Oxidative stress occurs when antioxidant defence mechanisms are overwhelmed by free radicals and may lead to damage to DNA, which has been implicated in processes such as ageing and cancer. The Comet assay allows detection of oxidative DNA damage in individual cells. As horses with recurrent airway obstruction (RAO) have been shown to demonstrate low antioxidant status and oxidative stress, we hypothesised that peripheral blood mononuclear cells (PBMC) of horses with RAO would demonstrate increases in DNA damage following natural allergen challenge.
Six horses (mean age 15 years, range 8-23 years) diagnosed with RAO (in remission) and 6 healthy breed matched controls (mean age 9 years, range 5-15 years) were studied. Blood samples were collected 7 days prior to challenge and immediately and 3 days after stabling on mouldy hay and straw for 24h. All animals were kept at grass prior to and after the challenge period. Bronchoalveolar lavage (BAL) was performed and neutrophil counts determined.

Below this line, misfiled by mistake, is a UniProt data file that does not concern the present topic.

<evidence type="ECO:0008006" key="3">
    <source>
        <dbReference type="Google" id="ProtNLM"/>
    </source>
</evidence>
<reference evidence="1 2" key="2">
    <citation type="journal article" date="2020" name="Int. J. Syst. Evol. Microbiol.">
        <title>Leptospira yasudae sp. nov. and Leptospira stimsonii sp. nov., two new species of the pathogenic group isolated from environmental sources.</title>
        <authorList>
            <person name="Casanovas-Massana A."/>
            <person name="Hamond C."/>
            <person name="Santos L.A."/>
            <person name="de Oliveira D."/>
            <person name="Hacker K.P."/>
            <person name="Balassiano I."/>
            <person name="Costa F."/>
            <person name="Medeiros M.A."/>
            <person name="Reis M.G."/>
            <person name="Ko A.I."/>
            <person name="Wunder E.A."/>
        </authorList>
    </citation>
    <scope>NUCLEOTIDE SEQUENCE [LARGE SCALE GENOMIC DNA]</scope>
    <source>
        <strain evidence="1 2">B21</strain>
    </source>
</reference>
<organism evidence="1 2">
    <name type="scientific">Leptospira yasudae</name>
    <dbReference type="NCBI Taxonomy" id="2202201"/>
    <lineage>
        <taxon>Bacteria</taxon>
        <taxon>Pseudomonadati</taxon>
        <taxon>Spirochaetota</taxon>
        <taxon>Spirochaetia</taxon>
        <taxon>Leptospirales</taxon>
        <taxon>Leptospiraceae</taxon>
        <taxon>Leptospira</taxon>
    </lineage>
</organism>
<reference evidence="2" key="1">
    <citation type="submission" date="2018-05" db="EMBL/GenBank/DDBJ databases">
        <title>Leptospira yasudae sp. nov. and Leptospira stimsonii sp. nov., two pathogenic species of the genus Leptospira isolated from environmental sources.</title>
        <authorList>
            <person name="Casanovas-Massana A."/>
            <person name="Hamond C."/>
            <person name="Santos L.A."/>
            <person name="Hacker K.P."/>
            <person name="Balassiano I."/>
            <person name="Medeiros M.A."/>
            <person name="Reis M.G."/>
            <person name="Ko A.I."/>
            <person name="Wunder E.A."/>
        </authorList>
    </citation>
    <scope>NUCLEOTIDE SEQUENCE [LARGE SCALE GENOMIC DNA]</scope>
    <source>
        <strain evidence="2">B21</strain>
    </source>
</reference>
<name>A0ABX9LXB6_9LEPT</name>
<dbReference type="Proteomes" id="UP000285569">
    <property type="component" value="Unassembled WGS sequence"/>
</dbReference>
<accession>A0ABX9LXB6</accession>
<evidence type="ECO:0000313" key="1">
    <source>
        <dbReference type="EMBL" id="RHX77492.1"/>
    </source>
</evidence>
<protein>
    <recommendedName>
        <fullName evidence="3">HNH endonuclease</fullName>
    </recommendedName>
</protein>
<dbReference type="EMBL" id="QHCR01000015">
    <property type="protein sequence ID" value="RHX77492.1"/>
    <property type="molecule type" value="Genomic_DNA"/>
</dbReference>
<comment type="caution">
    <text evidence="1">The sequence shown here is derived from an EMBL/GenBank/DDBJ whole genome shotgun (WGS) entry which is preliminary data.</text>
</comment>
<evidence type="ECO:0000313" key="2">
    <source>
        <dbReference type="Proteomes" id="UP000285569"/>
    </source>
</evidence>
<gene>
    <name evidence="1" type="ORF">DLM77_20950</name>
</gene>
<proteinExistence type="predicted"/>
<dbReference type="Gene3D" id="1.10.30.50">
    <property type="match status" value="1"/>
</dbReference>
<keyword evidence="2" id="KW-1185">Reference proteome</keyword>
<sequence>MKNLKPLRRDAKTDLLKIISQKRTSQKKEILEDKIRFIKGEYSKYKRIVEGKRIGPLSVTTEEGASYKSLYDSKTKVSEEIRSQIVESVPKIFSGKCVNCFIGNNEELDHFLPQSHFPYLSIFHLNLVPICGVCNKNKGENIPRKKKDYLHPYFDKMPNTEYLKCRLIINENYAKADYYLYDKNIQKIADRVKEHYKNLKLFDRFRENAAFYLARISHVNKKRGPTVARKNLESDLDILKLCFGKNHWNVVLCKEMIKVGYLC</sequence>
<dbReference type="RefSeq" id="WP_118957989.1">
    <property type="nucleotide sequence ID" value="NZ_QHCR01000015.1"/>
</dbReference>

To describe the incidence and pattern of traumatic spinal cord injury and cauda equina injury (SCI) in a geographically defined region of Canada.
The study period was April 1, 1997 to March 31, 2000. Data were gathered from three provincial sources: administrative data from the Alberta Ministry of Health and Wellness, records from the Alberta Trauma Registry, and death certificates from the Office of the Medical Examiner.
From all three data sources, 450 cases of SCI were identified. Of these, 71 (15.8%) died prior to hospitalization. The annual incidence rate was 52.5/million population (95% CI: 47.7, 57.4). For those who survived to hospital admission, the incidence rate was 44.3/million/year (95% CI: 39.8, 48.7). The incidence rates for males were consistently higher than for females for all age groups. Motor vehicle collisions accounted for 56.4% of injuries, followed by falls (19.1%). The highest incidence of motor vehicle-related SCI occurred to those between 15 and 29 years (60/million/year). Fall-related injuries primarily occurred to those older than 60 years (45/million/year). Rural residents were 2.5 times as likely to be injured as urban residents.
Prevention strategies for SCI should target males of all ages, adolescents and young adults of both sexes, rural residents, motor vehicle collisions, and fall prevention for those older than 60 years.